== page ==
I haven’t done one of these posts in awhile. I guess I’ve settled into a routine, and with routine comes overlooking things like updating my blog about my routine. But I need to make an effort to update this more often, or at least settle into the habit of writing once a week, because I have some very cool things coming up over the next few months and I’ll want to write about them. More about those when I can lift the veil of secrecy.
So, health. As you might remember, I started this fitness/nutrition odyssey at 216 pounds and 34% bodyfat. Today (I weigh in each and every Sunday, and only on Sundays), I am 178 pounds and 19.7% bodyfat. I used to wear size 38 jeans, and now my 34’s are so loose that I’ll probably need to buy 32’s soon. My bench press has gone from roughly 115 pounds to (an estimated) 190 for one max rep, though I am not entire sure that is accurate since I haven’t maxed out yet. But I did four sets of four reps yesterday with 165 pounds, any my trusty little iPhone app tells me that means I can probably do one rep of 185 without killing myself.
More importantly, I can see drastic changes in my body. Like, huge. My shoulders are developing. My back is gaining a nice v-shape. My pecs are, well, pecs, as opposed to the boobs they used to be. My legs are stronger from front to back and top to bottom.
And I’m not the only one who can see the changes. When people who haven’t seen me in awhile see me now, they usually react. Two days ago, a buddy of mine said “dude, where’s the rest of you?” And on the same day, another said “how much weight have you lost, about 60 pounds?” And while that is flattering, I’ve only actually lost 38 pounds. But I am also aware that 38 pounds is something special.
But my weight is no longer my driving goal. My ultimate goal now? Get my bodyfat under 10%. Once I get there, I don’t know if I’ll be able to keep it there. That takes a lot of work. It’ll take a lot of work to get there. But I want to get there at least once, just to be able to say I did it. I started at 34% and as of today I’m at 19.7%. Another 9.8% shouldn’t be too difficult. And my trusty app (BodySpace from Bodybuilding.com, and seriously, it is the best) says I should be able to get there by January at the pace I’m going. It would be nice to be under 10% for the summertime. That won’t happen this year. But I can tell you that, where I’m currently at, I won’t feel stupid taking my shirt off at a pool this summer. Correction: I won’t feel stupid taking my shirt off at a pool, so long as I’ve manicured my chest hair into something tolerable.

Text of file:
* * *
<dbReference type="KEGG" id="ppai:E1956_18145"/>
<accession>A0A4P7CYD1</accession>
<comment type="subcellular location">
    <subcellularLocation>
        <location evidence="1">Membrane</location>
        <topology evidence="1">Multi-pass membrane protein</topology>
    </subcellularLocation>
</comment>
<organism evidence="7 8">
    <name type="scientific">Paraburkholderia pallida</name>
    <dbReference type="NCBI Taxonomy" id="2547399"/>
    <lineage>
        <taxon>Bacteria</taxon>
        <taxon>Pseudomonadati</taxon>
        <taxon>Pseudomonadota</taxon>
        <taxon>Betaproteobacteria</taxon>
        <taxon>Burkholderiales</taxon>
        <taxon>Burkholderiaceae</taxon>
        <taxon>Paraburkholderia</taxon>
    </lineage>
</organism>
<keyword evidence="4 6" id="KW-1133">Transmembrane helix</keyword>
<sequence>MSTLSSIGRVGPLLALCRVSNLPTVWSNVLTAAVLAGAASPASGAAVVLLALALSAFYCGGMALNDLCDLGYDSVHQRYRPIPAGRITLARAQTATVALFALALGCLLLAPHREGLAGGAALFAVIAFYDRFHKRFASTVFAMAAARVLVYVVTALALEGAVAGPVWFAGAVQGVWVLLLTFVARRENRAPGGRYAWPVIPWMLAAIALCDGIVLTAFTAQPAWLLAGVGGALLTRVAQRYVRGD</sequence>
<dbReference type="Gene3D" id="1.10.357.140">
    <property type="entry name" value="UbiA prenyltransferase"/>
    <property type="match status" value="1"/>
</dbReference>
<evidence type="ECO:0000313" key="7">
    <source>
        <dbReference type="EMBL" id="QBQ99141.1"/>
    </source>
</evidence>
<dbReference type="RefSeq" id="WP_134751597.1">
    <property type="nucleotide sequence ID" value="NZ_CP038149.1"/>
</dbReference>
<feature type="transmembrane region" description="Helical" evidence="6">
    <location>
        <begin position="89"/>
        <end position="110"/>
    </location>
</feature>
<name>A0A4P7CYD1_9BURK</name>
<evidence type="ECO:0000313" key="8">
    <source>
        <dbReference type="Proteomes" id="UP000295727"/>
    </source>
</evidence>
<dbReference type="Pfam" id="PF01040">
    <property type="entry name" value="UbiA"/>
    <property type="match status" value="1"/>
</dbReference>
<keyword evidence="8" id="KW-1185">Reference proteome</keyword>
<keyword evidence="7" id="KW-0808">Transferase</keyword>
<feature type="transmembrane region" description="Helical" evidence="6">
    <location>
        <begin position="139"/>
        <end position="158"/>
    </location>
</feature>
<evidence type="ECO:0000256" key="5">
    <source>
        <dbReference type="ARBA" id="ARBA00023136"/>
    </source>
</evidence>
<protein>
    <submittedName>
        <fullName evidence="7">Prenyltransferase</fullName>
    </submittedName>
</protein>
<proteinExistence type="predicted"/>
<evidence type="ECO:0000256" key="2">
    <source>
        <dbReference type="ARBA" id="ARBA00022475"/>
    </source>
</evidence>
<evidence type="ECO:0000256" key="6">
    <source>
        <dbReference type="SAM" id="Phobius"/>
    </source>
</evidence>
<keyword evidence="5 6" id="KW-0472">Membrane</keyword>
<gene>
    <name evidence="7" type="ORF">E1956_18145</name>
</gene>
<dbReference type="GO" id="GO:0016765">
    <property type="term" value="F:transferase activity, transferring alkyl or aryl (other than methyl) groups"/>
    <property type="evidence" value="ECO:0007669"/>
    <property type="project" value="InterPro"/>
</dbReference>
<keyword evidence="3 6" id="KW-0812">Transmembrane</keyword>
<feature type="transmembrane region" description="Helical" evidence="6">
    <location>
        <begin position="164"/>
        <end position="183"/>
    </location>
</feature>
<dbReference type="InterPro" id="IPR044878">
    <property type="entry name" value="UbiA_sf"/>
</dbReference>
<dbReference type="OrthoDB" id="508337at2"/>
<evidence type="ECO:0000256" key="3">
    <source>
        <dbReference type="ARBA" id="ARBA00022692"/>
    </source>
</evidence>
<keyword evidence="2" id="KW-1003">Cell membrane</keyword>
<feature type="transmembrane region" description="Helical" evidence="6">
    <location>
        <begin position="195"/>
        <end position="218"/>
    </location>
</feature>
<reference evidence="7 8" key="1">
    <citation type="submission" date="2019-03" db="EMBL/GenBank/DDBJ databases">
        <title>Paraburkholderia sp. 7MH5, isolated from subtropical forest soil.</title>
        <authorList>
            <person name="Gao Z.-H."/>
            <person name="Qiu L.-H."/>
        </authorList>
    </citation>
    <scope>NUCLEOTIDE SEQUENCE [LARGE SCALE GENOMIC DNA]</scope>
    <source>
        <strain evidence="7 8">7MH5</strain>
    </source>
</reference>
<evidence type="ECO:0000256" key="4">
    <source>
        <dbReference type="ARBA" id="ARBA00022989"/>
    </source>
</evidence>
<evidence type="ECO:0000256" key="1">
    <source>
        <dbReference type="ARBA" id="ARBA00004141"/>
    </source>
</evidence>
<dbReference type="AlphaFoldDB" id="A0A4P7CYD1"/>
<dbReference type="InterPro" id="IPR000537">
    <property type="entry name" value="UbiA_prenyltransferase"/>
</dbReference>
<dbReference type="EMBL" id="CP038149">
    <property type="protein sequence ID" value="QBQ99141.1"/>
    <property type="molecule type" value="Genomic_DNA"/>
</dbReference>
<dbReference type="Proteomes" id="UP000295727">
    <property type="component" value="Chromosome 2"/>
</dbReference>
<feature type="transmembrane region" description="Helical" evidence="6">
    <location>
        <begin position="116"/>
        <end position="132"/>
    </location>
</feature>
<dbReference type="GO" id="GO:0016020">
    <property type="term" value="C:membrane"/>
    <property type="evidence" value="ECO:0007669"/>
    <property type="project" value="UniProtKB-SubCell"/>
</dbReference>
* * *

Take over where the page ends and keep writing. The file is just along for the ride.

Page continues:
Here’s what I’m currently doing to try and achieve those results.
A few weeks ago, I noticed that I wasn’t recovering from lifting the way I needed to. I was so sore, in fact, that it made me want to not work out. And that was not acceptable, so I started doing some research and talking to smart people, and that research and those smart people told me I probably needed to up my daily intake of carbs and protein. Before, I was really only getting my carbs from veggies, because I avoided grains like a good paleo boy should. But something wasn’t working, and so I took their advice. And my sister was doing the macro thing and experiencing good results, and the people at my old Crossfit gym in Katy are doing the macro thing and experiencing good results. So I figured, yeah, I’ll give this a shot.